Over-Sharing Riskier than Government Snooping There has been an uproar over disclosures regarding the rather ambitious program known as PRISM and the harvesting of metadata from mobile phone calls, both programs administered by the NSA which are designed to gain access to what we would like to think is private information. While the widespread rage over the government engaging in the systematic collection and analysis of data about law abiding citizens is more than understandable, the fact is that people in this age of the Internet freely share huge amounts of personal information on a daily basis, and doing so puts them at risk. We freely share details of our lives, our travels, information about our children, our extended family, about our business, our employers, our Web browsing and shopping habits, our medical condition – all data that falls under the definition of Personally Identifiable Information (PII).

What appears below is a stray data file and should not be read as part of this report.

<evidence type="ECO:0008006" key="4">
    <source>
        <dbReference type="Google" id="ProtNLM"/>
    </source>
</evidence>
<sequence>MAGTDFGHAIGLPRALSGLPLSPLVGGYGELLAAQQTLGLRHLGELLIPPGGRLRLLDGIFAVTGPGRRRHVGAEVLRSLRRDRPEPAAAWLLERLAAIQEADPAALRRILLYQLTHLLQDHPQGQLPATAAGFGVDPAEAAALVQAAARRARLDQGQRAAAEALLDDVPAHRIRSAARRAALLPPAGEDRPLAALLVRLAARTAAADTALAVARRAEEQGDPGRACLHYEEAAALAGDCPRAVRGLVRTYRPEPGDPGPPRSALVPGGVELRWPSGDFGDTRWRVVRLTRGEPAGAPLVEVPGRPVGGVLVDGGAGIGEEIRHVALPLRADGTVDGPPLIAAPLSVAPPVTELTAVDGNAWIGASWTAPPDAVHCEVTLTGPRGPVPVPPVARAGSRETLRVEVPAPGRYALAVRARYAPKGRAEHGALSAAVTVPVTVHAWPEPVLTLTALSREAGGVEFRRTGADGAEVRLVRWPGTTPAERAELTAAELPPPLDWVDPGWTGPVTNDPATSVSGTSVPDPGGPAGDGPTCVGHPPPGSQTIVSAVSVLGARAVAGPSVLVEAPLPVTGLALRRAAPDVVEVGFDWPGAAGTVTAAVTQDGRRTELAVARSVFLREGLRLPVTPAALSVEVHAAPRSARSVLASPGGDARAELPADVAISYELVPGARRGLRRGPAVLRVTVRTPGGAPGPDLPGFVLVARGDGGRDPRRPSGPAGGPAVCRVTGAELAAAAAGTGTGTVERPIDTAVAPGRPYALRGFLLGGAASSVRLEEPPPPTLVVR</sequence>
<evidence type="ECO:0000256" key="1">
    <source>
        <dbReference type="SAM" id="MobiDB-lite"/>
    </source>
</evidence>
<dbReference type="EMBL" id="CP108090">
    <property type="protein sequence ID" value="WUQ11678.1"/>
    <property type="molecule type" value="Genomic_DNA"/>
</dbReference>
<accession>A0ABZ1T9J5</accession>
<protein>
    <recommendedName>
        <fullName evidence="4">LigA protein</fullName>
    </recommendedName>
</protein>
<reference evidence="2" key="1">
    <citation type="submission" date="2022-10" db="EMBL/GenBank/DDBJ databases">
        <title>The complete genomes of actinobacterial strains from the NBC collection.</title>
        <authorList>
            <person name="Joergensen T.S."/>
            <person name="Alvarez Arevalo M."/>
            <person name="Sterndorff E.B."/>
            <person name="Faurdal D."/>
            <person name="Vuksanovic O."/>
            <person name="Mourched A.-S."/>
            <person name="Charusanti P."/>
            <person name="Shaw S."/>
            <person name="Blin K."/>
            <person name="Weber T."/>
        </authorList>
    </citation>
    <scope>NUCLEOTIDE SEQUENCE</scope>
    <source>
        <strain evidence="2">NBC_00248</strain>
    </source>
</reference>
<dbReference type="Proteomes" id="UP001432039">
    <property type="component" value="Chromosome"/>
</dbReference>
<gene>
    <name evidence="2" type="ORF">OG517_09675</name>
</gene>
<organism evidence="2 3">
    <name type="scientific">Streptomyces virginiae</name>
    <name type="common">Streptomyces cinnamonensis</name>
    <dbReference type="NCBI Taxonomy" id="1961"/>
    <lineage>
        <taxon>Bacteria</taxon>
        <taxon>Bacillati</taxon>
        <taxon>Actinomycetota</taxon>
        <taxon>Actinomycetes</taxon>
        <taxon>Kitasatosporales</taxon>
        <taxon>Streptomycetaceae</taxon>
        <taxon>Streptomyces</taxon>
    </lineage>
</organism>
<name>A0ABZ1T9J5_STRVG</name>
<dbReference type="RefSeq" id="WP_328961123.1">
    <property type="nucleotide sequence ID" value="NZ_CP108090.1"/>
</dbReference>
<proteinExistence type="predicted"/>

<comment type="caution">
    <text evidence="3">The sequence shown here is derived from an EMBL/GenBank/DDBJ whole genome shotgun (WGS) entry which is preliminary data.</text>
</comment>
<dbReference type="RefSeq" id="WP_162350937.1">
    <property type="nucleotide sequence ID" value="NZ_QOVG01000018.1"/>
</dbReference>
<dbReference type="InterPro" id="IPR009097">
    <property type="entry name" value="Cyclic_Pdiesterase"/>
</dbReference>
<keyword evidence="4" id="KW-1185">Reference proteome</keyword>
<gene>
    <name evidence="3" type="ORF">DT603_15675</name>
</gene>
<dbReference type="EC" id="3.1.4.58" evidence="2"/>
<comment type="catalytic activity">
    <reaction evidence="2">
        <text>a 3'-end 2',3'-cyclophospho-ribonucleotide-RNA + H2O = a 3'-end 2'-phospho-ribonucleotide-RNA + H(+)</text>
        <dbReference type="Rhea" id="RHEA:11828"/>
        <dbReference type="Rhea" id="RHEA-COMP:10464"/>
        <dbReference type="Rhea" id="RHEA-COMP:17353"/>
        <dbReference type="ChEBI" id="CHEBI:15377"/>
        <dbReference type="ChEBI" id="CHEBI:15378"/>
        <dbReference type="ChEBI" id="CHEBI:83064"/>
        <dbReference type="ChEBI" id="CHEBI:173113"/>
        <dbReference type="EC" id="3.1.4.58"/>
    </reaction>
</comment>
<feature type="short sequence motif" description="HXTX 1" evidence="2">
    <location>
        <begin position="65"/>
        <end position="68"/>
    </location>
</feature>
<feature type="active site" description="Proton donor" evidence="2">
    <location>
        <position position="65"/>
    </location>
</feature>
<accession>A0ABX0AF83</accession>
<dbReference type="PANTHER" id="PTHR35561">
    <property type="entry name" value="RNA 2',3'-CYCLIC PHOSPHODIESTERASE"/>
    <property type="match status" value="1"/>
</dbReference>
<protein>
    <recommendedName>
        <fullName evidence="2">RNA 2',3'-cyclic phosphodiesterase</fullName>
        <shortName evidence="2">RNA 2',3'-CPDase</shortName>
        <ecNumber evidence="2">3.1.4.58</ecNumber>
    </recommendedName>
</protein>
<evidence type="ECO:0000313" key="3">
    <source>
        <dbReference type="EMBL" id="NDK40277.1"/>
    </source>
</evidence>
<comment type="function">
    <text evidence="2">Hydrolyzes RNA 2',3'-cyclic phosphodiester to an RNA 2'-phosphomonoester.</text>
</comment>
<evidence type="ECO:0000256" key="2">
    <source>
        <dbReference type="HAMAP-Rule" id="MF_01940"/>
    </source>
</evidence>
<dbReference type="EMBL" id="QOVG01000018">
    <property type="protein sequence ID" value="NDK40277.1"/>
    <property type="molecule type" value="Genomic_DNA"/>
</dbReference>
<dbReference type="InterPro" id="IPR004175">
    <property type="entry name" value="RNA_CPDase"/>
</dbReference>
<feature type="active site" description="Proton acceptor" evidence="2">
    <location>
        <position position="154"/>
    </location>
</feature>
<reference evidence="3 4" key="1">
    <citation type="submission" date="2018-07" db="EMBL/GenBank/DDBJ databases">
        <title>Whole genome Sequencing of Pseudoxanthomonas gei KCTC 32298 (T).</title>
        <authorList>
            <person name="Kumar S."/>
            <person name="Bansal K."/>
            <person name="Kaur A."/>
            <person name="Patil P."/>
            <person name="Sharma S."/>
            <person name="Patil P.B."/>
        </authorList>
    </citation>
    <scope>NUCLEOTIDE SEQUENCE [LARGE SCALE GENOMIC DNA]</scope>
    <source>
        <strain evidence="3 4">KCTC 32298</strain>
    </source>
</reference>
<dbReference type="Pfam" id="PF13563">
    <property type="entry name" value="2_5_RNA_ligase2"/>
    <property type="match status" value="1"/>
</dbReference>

My CISO is an Alien: Meet John Powers
Knowing, Doing, and Denial in Information Security A few years back, I knew a guy who had a mole on his forehead, which started to grow and change shape. As a survivor of melanoma, I know this is not a good thing. Some friends and I urged him to go to the doctor to have it looked at, but he refused. ”I don’t want to go to the doctor – it might be cancer.” Sounds ridiculous, doesn’t it? But that argument is similar to what I hear from information security professionals all the time. They don’t want to confirm the issues they already know they have (through vulnerability scans, pen tests, security assessments, configuration audits, etc.) because they know it will likely turn up a list of things they don’t want to deal with.
My CISO is an Alien: Meet John Powers